Qualitative losses were mainly the result of improper storage practices on farm and at the trader or wholesale level that resulted in insect and pest damage, rendering the product still edible but of a low quality. Aflatoxin contamination resulting from mold growth during storage under conditions of high temperature and humidity, particularly in the case of maize, sunflower and cowpeas exceeded the tolerance limit for the safety of grains, highlighting the need for urgent attention to improving storage practices.

In all three countries, producer organizations were engaged in testing and in validating recommended solutions to effectively reduce losses in the supply chains. At the national level, collaboration among the implementing agencies facilitated the identification of support to scale-up successful interventions such as improved storage techniques, drying facilities, threshing machines (Table 3).

Table 3 Summary of causes of food loss at critical points of the supply chain and recommended solutions in Burkina Faso, the Democratic Republic of Congo and Uganda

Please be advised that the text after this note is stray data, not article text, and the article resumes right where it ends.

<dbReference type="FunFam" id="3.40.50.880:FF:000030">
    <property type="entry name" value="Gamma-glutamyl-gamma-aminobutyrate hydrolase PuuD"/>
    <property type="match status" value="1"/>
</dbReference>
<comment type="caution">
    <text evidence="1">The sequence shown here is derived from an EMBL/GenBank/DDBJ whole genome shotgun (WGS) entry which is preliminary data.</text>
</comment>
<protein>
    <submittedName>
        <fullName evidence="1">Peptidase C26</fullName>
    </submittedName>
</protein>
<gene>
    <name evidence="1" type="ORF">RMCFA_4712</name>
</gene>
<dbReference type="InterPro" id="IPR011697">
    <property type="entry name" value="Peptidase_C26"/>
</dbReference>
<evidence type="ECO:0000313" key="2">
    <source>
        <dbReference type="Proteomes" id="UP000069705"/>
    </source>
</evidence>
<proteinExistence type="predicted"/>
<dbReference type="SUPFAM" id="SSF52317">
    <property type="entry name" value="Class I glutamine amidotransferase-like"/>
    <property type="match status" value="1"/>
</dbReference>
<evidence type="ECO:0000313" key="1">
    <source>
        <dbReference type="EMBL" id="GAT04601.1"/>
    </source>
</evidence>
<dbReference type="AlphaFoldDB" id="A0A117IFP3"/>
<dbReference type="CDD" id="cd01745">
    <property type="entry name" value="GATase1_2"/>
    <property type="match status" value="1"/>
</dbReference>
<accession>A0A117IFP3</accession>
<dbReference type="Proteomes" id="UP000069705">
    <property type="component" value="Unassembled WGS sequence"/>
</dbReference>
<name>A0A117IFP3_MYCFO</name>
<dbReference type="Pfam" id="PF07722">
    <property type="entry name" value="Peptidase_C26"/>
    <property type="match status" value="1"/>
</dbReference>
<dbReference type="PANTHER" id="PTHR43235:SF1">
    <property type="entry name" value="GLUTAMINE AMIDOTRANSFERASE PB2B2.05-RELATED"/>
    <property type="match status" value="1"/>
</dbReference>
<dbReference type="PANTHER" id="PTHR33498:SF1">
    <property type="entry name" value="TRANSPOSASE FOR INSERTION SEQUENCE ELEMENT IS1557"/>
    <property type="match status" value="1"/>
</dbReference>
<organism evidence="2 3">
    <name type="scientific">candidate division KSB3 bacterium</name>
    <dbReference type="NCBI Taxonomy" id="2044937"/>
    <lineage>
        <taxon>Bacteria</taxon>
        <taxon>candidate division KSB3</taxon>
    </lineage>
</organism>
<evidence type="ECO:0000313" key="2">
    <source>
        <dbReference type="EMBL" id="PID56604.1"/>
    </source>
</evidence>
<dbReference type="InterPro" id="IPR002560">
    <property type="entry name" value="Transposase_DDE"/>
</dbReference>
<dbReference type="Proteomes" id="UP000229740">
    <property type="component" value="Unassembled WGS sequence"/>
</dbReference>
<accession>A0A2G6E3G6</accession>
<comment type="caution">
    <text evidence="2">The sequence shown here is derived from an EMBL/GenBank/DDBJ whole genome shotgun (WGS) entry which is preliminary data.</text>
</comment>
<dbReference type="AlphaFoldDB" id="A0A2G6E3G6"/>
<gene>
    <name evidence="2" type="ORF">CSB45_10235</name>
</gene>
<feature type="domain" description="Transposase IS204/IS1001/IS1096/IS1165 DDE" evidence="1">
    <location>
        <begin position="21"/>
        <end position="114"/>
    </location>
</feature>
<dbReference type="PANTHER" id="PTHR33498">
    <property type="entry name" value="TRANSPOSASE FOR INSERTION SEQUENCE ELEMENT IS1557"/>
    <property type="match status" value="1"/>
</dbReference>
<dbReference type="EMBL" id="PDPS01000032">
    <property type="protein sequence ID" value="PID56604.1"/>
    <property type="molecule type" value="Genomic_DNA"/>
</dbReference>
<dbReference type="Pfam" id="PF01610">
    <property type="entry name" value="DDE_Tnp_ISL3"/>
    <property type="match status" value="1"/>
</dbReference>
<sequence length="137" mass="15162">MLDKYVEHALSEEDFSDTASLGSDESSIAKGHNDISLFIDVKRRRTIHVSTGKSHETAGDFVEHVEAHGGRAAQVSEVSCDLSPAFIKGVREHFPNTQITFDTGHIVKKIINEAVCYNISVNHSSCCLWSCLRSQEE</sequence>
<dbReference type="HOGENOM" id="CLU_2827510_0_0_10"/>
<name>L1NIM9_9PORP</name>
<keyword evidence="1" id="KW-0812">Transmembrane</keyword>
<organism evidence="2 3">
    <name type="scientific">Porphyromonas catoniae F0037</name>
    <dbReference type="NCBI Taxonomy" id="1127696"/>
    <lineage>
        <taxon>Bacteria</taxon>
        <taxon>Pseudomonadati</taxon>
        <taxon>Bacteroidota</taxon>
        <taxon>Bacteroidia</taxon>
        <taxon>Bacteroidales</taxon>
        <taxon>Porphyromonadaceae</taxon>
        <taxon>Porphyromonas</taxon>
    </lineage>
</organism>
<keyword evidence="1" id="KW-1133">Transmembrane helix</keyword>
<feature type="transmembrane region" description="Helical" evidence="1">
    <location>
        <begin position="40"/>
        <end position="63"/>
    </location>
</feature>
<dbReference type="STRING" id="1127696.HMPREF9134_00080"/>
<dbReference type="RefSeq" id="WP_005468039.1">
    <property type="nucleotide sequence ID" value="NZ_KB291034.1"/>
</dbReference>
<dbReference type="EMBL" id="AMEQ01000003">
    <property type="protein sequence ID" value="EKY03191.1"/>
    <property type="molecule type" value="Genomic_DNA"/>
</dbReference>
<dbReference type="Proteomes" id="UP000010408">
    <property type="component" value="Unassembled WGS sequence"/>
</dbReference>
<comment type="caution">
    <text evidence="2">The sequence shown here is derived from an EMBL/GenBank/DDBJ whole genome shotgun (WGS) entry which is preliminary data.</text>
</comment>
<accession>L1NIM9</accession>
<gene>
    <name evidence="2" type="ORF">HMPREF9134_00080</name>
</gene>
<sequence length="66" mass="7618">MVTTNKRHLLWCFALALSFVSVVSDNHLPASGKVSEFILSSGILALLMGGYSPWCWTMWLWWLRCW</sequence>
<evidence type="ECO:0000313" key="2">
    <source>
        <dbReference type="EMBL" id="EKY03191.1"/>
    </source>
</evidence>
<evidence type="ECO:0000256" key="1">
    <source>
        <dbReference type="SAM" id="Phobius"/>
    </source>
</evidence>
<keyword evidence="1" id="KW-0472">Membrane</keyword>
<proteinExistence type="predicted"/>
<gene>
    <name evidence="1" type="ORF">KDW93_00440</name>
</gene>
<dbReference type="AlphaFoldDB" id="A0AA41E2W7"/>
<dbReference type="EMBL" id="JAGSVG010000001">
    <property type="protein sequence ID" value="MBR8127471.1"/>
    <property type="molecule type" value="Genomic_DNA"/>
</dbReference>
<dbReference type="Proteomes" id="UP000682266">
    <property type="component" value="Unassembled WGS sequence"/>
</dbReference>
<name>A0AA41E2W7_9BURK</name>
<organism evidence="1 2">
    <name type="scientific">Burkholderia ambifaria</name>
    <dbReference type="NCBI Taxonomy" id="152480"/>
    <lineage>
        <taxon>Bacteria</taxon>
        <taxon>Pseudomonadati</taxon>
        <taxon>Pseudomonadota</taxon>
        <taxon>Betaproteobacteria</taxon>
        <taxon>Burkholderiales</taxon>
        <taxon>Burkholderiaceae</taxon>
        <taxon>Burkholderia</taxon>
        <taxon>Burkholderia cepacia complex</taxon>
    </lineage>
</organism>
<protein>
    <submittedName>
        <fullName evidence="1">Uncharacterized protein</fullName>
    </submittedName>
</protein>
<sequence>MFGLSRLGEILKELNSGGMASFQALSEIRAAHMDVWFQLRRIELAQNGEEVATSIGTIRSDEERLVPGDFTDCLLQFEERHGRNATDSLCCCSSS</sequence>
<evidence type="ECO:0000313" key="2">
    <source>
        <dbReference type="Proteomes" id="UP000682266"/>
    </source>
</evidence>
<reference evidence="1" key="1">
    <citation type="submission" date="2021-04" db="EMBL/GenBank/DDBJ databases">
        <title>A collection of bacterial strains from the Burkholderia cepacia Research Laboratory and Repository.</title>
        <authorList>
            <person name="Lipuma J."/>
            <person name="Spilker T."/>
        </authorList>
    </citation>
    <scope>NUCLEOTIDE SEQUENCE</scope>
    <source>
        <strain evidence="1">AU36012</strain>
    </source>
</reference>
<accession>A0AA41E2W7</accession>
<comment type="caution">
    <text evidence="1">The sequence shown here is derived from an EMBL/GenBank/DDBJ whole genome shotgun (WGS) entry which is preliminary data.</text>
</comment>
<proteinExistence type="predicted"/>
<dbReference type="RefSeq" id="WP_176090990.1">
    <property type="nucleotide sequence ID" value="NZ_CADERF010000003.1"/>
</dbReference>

5.2 Stakeholder capacity building and knowledge-sharing

Stakeholders benefitted from capacity-building and knowledge-sharing in order to effectively undertake technical tasks on food loss prevention and reduction. These learnings allowed them in turn to raise awareness and to analyze the data and evidence generated to inform policy development and practice. At the centre of capacity building were the pilot activities implemented on good post-harvest management practice in all three countries, alongside training activities on the use of more efficient storage technologies (multi-layer sacks, hermetic bags and silos), and post-harvest equipment and technologies (mechanical threshers and shellers and drying technologies). Pilot activities were supported by the provision of mini-grants to producer organizations and value chain actors. In addition to the testing and demonstration of technologies, government employees, universities, and national agricultural research experts were trained to use and assess the recommended solutions to reduce post-harvest loss, based on results of the FLA. Capacities of smallholder farmers were also enhanced through ad hoc community radio broadcasts that addressed post-harvest management issues.